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Microsoft gives shareholders 'say on pay'

Company's board agrees to give shareholders an advisory vote on executive compensation every three years.

Microsoft's board on Friday voted to give shareholders more say in how the software maker pays its executives.

The board of directors approved a plan that calls for a vote on the company's executive compensation every three years. However, under the board's plan, the vote will be advisory in nature.

The first of the advisory measures is set to be a part of this year's shareholder meeting, which takes place November 19.

"Given the interest in executive pay, we think it makes sense to encourage more dialogue with our shareholders on our compensation approach," Microsoft general counsel and board secretary Brad Smith said in a statement.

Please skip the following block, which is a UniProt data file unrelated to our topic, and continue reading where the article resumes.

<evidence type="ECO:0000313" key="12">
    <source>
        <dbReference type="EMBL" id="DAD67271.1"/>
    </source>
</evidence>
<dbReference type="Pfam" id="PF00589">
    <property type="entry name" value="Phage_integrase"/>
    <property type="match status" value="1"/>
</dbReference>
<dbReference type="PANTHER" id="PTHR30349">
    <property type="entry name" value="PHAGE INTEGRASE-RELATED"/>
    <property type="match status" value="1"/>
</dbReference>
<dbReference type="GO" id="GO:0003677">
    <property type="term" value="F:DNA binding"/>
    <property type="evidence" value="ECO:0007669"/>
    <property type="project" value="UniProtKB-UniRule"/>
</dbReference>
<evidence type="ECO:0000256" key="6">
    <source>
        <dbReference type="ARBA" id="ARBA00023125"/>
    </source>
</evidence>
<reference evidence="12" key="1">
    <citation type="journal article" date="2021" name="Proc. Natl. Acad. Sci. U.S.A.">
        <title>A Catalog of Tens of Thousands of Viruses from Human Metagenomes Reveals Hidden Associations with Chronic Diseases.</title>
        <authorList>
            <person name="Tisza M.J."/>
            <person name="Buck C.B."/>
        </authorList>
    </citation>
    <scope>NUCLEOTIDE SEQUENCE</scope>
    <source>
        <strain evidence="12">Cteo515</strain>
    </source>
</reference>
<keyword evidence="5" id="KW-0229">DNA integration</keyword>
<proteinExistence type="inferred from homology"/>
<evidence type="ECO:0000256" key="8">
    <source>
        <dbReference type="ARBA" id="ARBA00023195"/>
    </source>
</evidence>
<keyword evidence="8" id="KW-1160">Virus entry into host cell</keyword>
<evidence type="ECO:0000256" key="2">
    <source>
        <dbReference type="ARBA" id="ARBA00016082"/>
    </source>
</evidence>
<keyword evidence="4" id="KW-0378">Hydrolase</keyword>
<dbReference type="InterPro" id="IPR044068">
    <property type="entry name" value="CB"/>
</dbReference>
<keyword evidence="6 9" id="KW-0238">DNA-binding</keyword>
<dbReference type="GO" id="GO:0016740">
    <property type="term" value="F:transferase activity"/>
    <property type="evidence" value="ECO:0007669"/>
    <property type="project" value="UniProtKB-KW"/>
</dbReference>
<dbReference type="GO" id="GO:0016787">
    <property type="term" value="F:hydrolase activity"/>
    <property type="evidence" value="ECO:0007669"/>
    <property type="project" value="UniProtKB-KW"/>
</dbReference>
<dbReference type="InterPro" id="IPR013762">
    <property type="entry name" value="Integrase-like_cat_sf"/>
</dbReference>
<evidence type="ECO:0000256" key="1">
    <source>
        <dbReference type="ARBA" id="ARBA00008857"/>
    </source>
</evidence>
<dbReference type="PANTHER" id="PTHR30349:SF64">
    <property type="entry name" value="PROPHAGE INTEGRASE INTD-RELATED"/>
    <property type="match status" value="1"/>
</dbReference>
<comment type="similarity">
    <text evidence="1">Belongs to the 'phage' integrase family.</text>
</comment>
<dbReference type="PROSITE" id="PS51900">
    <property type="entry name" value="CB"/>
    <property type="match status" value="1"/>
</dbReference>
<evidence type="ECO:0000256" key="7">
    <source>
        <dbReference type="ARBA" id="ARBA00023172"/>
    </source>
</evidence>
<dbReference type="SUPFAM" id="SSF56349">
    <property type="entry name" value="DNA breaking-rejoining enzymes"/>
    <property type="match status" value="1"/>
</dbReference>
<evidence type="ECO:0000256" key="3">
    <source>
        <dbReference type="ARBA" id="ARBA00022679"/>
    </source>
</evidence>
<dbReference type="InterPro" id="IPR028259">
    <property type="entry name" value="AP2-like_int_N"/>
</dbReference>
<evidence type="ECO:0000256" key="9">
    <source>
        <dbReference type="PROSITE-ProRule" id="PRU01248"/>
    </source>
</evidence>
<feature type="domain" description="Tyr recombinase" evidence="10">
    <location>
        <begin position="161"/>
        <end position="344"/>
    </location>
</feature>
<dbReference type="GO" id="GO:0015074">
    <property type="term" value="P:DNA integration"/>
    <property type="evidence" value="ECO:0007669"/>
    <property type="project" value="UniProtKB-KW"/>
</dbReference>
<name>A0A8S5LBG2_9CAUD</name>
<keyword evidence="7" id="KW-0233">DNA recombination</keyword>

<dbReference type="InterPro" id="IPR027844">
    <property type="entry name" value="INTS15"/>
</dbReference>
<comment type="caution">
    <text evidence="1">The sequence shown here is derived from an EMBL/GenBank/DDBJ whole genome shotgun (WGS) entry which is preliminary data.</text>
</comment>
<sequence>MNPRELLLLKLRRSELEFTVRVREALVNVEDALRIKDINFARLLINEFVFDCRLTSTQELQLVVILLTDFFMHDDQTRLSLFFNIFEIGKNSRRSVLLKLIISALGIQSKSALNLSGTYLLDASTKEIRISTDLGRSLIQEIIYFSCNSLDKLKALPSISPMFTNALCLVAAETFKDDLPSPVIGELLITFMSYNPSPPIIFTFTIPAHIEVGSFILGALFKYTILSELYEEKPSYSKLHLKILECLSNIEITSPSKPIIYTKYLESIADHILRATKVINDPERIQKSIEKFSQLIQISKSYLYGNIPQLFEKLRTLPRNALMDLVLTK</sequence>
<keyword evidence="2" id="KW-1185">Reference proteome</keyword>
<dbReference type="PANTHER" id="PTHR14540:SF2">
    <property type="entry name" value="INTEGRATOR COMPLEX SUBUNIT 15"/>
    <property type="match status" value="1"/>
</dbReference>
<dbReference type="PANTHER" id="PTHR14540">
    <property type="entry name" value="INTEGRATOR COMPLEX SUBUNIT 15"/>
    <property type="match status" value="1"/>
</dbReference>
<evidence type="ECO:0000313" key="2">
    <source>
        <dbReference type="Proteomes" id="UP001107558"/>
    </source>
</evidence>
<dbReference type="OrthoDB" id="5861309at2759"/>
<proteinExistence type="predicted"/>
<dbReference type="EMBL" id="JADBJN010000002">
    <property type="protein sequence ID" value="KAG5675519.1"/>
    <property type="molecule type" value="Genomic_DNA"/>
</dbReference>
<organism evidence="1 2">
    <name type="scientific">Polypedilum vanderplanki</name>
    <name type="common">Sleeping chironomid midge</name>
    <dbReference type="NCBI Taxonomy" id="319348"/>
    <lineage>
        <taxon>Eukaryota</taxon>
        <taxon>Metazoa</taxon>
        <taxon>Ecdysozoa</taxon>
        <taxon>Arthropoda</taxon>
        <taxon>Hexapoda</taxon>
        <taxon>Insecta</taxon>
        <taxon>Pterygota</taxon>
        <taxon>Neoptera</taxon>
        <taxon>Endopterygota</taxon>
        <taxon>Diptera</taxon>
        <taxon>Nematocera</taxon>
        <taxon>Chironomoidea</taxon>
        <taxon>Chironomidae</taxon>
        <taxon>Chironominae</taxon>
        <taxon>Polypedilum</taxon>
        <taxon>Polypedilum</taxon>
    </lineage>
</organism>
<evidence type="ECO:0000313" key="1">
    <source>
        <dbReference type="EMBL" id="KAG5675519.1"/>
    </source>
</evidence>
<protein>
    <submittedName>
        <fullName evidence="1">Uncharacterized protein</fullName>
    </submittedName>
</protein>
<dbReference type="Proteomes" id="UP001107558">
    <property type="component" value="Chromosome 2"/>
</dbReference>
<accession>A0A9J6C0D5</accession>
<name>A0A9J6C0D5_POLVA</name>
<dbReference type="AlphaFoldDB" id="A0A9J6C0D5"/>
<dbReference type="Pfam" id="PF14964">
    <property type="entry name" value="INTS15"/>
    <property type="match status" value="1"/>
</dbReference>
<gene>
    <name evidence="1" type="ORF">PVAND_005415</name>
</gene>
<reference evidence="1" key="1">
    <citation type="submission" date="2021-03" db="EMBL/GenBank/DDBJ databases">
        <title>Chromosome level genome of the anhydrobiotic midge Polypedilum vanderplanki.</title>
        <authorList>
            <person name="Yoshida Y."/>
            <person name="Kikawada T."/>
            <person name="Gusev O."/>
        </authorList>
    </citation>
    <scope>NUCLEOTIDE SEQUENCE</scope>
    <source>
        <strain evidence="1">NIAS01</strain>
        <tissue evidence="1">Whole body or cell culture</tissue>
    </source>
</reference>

In theory, of course, shareholders could propose such votes more often, or submit other measures related to executive pay.

Unions, shareholder groups, and others have begun pressuring a number of large companies for greater say in how the companies pay their workers and executives. Microsoft said it worked with a number of its shareholders in developing its approach, including several entities that had submitted proposals related to this issue, such as Walden Asset Management, Calvert Investments, and the United Brotherhood of Carpenters.

"We believe that establishing an advisory vote on compensation is a significant step in providing shareholders a voice on this important issue," Calvert Group sustainability analyst Aditi Mohapatra said in a statement.

In 2008, Apple shareholders approved a non-binding resolution asking the board to give them greater input on executive compensation matters.